In addition to all of those components, there is also a heat sink that prevents the engine from overheating and helps to dissipate temperatures evenly. Because nitro motors are so complex, they require additional mounting requirements to the frame of the RC vehicle. This means that engineers have to use a metal chassis, usually a lightweight aluminum.
Nitro motors generate a lot of heat, which would melt a plastic chassis that is commonly used for electric motors, so an aluminum metal chassis is required to ensure proper mounting and heat dispersion. When compared to electrical motors, nitro motors have to have an all metal drivetrain. Drivetrains, as mentioned earlier, are what gives an RC vehicle motion when power is applied. Metal gears within the drivetrain are required to control the high torque that is usually associated with nitro motors.
Metal drivetrains are required because nitro motors will typically damage or put too much stress on plastic parts that might often be found in electrical motor RCs. If you are interested in a nitro motor RC and the manufacturer mentions that there are some plastic parts, you need to take this into consideration because it is only a matter of when you will have to replace parts due to them being damaged, not if.
The next consideration between the two different types of motors is their center of gravity. As mentioned earlier with the electrical motor, nitro motors tend to have a less stable center of gravity, due to the fact that there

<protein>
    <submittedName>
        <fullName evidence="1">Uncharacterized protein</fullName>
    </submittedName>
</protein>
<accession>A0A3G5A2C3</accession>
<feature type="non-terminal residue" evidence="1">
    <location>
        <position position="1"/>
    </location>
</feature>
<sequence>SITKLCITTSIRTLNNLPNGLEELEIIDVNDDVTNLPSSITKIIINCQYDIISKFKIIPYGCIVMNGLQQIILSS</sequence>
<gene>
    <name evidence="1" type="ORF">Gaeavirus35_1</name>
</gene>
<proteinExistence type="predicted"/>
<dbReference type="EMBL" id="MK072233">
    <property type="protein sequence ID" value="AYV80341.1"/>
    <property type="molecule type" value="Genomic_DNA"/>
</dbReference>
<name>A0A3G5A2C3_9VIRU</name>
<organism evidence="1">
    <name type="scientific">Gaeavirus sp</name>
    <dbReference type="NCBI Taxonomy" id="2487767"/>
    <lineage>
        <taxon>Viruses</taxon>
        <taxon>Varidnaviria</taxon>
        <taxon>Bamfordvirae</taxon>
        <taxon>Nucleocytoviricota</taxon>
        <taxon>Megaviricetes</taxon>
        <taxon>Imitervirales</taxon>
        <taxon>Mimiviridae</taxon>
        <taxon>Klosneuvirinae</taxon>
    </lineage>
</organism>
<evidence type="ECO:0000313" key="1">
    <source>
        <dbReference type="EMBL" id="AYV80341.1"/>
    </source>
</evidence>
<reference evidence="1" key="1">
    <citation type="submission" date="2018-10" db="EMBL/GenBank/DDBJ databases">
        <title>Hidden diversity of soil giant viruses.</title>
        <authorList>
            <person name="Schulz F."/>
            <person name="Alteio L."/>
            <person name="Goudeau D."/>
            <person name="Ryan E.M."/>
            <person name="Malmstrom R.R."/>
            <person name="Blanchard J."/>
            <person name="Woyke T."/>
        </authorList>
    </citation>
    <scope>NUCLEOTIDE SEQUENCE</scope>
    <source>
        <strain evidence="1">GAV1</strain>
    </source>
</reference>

In terms of run-time efficiency and economic comparisons, nitro motors tend to have longer run times and offer greater savings. Even though you have to purchase nitro fuel or gasoline depending on the engine you are running, the fuel by the gallon is cheaper than battery packs purchased for an electrical motor.
Because nitro motors are miniaturized engines, they do produce a great deal of sound through their exhaust as they burn fuel. Some RC hobbyists love to hear the roar of the engine as it is zipping around, but others might not like this trait.
The last comparison between the two motors is how much maintenance is required for each. Nitro motors tend to involve a lot more maintenance and previous engine knowledge than electrical motors. For instance, nitro engines have to go through break-in periods, additional accessories to start, check the fuel system periodically, change braking power manually, draining the fuel tank, cleaning the air filter, adding additional gasoline and oil, greasing mechanisms, and additional cleaning steps.
Advantages vs Disadvantages For Electrical vs Nitro Motors
So now that we have broken down exactly how they are different from one another, and what those differences mean to operate a remote controlled vehicle, let’s showcase a chart of the advantages vs disadvantages for each motor.
- Great For Beginners
- Minimal Repairs Required
- Systems Don’t Fail Often
- Speed Increase As Cost Increase
- Faster Than Nitro Cars
- Weatherproof Capabilities
- Batteries Require Charging
- Extra Batteries Are Expensive
- Problems Are More Difficult To Diagnose
- Speed Increases As Cost Increases
- Requires Tinkering
- Can Tune Exactly How You Want
- Cheaper In Terms of Eco and Run time Efficiency
- Requires Greater Number of Tools When Operating
- Requires Tinkering
- Requires Tuning
- Loud Sound
- Difficult To Master For Beginners
- Previous Engine Knowledge Is Required To Effectively Tune and Maintain RC Vehicles
- Not Weatherproof
- Slower Speed
Which Is Better: Electrical vs Nitro Motors
The answer to this question is up to personal preference. Both are widely separate from the other and offer different opportunities for the usage that you will put the RC vehicle through. Some people prefer tinkering and fine-tuning their vehicles, while others would simply charge and drive.
It is important to go through and understand the RC vehicles you purchase, and how they are manufactured so you can accurately understand what it is you are getting, and how your purchase will be affected by its components. Now that you understand the differences between electrical and nitro motors, you can make a more informed decision and enjoy